Updated: Aug 10
How do you know what actions you need to take to survive this crisis? The answer is, you won't know until you've modelled them out.
Cash is king during this time and if you’re not in one of the high growth benefiting sectors (e.g. Healthtech / Edtech / Zoom), proving underlying health, unit economics and profitability, rather than topline revenue growth, is the short- (and potentially mid-) term focus of most investors looking at your business.
The key is to perform multiple scenario analysis cases to understand how much your runway needs to be extended. If you’re not in one of the key sectors listed earlier, you're going to need to be very prudent with the assumptions used in your financial model and forecasts.
The below outlines some suggestions to display this prudence and helps build credibility with investors by displaying that you're cognizant of the current situation, the turmoil in the market, and the effect that it has on your business. Claiming that you're completely shielded from the current economic climate is akin to saying that you have no competitors, and therefore is unlikely to be taken well by investors assessing your plan.
Increasing cash runway falls into 1 of 3 buckets; increase revenue, cut expenses or find investment. It’s also important to consider your own focus during this time, what do you want your company to have achieved, or be in a position to do after the lockdown has ended and things are looking slightly rosier?
Some high-level examples of stress testing are listed below, what happens to your cash position and ability to meet future cash outflows if you do the following?
If you take your foot off the gas with building pipeline and succeeding with your current customers, you'll inevitably have no leads once the market picks up.
New customers generated
The purse strings on budgets have been pulled tighter and whether you're B2B or B2C, acquiring new paying customers will be harder than it previously was. What is the effect on your projections if you acquire 10% to 20% fewer clients per month?
What if you were to lose more customers than you expected previously? Depending on your sector, this could be a minor +5% to +10% but for badly hit sectors this could be up to +20% to +50%
What if you are not able to up-sell any new features or justify higher pricing in your contract renewals?
What if you have to offer higher discounting [+5 / 10%] to attract new clients and renew existing clients?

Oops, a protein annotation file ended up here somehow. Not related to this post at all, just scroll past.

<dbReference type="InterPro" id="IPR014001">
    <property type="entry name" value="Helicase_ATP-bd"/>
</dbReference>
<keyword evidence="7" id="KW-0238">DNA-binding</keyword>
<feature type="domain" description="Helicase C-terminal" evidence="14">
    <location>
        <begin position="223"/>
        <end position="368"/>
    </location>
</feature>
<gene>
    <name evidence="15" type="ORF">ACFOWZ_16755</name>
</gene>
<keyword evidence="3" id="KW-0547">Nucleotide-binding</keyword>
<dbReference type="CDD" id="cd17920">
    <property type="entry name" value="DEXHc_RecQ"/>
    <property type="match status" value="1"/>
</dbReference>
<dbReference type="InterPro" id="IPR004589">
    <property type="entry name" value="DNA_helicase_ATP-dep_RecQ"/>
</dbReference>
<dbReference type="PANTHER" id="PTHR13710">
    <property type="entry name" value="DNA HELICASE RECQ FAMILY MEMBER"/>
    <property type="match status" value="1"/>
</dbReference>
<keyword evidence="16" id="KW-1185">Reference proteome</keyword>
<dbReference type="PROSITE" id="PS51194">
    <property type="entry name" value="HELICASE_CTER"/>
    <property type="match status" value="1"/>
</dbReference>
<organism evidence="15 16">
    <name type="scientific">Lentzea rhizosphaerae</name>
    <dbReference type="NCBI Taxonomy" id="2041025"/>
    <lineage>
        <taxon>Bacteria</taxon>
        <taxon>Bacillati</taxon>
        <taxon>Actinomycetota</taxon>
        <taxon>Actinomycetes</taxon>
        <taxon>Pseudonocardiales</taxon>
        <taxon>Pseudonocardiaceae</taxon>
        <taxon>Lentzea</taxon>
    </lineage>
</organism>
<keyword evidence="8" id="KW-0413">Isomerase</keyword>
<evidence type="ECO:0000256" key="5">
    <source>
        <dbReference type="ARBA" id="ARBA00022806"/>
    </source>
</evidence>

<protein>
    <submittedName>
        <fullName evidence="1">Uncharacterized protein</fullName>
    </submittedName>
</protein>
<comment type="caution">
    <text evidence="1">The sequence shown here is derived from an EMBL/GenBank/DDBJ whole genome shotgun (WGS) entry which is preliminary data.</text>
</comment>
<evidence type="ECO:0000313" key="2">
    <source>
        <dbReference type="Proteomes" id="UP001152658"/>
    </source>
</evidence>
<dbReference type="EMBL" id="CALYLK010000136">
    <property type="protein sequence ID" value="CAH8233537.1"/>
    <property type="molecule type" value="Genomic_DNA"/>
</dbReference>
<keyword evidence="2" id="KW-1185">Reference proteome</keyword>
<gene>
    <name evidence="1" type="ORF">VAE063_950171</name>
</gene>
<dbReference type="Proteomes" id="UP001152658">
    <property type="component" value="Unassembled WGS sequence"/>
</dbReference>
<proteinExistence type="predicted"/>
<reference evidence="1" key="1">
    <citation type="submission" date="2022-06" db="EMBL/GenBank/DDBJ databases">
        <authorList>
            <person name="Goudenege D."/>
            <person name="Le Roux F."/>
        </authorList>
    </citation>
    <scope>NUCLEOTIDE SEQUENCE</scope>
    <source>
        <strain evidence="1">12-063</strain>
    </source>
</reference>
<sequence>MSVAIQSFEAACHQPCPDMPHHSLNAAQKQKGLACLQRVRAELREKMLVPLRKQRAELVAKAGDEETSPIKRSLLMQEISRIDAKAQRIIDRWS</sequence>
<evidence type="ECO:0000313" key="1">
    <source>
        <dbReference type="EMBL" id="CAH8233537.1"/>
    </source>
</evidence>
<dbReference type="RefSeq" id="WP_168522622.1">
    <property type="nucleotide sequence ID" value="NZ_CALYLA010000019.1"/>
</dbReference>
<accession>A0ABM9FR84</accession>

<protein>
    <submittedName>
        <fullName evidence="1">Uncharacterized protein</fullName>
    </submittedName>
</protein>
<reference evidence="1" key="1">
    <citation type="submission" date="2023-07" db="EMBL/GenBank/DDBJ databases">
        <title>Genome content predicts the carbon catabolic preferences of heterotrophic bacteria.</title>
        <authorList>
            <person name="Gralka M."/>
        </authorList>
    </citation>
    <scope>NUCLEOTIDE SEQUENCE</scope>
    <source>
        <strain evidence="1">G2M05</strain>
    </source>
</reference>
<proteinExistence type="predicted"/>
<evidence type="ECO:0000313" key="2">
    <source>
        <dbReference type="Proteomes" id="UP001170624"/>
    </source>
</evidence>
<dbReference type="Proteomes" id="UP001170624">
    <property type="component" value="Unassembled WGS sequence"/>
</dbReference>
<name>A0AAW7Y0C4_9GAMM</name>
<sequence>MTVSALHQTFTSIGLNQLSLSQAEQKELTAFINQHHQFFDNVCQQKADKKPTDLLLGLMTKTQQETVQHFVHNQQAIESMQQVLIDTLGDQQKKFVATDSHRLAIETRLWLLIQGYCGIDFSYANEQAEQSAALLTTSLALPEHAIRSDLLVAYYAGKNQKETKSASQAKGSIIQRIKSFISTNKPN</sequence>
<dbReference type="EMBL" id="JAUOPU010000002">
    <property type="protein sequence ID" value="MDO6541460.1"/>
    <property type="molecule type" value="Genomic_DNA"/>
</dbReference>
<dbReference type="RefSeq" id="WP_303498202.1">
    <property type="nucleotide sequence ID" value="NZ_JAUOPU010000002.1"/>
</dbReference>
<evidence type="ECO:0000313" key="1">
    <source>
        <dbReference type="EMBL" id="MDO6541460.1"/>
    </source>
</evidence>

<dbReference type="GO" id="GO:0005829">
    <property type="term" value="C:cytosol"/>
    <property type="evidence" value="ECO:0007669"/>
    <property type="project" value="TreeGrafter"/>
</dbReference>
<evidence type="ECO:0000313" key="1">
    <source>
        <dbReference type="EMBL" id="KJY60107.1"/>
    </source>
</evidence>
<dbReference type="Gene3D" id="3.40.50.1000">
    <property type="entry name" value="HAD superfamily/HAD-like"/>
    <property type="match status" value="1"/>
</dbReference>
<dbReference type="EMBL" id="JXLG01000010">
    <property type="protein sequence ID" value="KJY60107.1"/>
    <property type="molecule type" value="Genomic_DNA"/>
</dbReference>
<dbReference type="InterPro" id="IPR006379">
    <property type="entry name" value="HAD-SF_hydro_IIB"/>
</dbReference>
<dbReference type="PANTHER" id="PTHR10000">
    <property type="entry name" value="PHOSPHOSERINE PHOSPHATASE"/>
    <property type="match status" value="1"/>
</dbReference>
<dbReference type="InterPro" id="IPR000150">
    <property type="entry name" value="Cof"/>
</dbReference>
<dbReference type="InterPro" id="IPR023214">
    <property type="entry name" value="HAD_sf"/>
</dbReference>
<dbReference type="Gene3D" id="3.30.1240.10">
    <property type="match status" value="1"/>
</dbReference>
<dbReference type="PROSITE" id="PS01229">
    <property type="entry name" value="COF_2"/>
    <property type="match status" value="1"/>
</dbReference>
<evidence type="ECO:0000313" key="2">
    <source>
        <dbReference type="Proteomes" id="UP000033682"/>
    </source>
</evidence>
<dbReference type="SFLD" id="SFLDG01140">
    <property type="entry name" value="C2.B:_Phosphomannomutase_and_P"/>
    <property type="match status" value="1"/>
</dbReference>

Accounts receivable days
What if your clients take 30 days longer than usual to pay? If they take 60 can you still make payroll? What about 90?
What if one of your suppliers ceases to operate? Do you have alternative suppliers lined up? Have you tried other geographies and methods of moving goods to where they need to be?
What if one of your indirect distribution partners goes under? How will you sell? Do you have alternative channel partners lined up?
Negotiate EVERYTHING. Your suppliers will be in a similar position to you, especially your office which is currently empty, and if you manage to shave a few % points off each expense then it can rack up to an extra few weeks or months of cash runway.
The furlough scheme has given grants up to 80% to keep your employees on your books. However once furloughed, they cannot work, and therefore to continue driving growth, you'll need to keep them on your books. What effect does a blanket 20% reduction (correlating with furlough reductions) in pay look like across your workforce? What if you capped every employee (including yourself and management) at the £2.5k threshold?
Offer equity options to retain your superstar employees in lieu of cash, this helps imply that you’re all “in this together”. Seedlegals have written a detailed blog on this, so check that out.
General / Office expenses
General suppliers such as landlords are under a lot of pressure and are likely to offer discounted prices. Although employees will generally be your main expense, what is the effect of decreasing general expenses by 5% to 10% (assuming you’re negotiating!)?
Accounts payable days
If you're strapped for cash, speak to your creditors in advance. In the current climate, what happens to your cashflow position if your accounts payable are up to 30, 60 maybe 90 days?
The below summarises the basic 3 sources; equity, debt, and grants. Check out the linked article for specific information on the various sources of funding by type and geography, with helpful links and additional information.
If you're going for equity, check out the following article on how to pitch remotely.
> #Founders - How to pitch your #startup remotely to investors
Don’t fear a flat round and don’t be precious of all the milestones you’ve hit since your last funding round. Also down rounds are certainly better than hamstringing yourself by laying off the great team of ambitious people you need to keep innovating and hit the ground running when the situation is looking slightly rosier than it does now.
Pipeline has to be maintained, there’s no point in taking your foot fully off the gas in terms of building new leads and relationships as you want to go into the post-COVID world with a stacked pipeline of new opportunities.
Take the opportunity to reassess and prioritise your tech roadmap (and check out some of the available innovation grants listed in the COVID - Sources of funding blog), do you have a module that can assist in remote work? Is there a feature your clients have been asking for for a long time but you’ve never had the time to implement it?
Get in touch if you’d like support with your financial modelling, assumptions used, or to discuss your Next Round of funding!